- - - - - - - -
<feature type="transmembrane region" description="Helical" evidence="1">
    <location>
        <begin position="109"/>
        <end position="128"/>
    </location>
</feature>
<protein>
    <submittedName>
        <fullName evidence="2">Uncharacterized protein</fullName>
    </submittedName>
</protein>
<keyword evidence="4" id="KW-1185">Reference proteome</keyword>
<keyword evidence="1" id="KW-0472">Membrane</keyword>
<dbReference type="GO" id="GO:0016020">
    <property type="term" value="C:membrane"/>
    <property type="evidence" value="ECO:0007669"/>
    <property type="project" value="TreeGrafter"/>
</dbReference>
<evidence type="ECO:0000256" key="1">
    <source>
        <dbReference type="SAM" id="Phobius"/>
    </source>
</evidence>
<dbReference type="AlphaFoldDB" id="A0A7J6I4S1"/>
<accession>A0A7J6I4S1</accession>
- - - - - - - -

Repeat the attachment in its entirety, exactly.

<feature type="transmembrane region" description="Helical" evidence="1">
    <location>
        <begin position="109"/>
        <end position="128"/>
    </location>
</feature>
<protein>
    <submittedName>
        <fullName evidence="2">Uncharacterized protein</fullName>
    </submittedName>
</protein>
<keyword evidence="4" id="KW-1185">Reference proteome</keyword>
<keyword evidence="1" id="KW-0472">Membrane</keyword>
<dbReference type="GO" id="GO:0016020">
    <property type="term" value="C:membrane"/>
    <property type="evidence" value="ECO:0007669"/>
    <property type="project" value="TreeGrafter"/>
</dbReference>
<evidence type="ECO:0000256" key="1">
    <source>
        <dbReference type="SAM" id="Phobius"/>
    </source>
</evidence>
<dbReference type="AlphaFoldDB" id="A0A7J6I4S1"/>
<accession>A0A7J6I4S1</accession>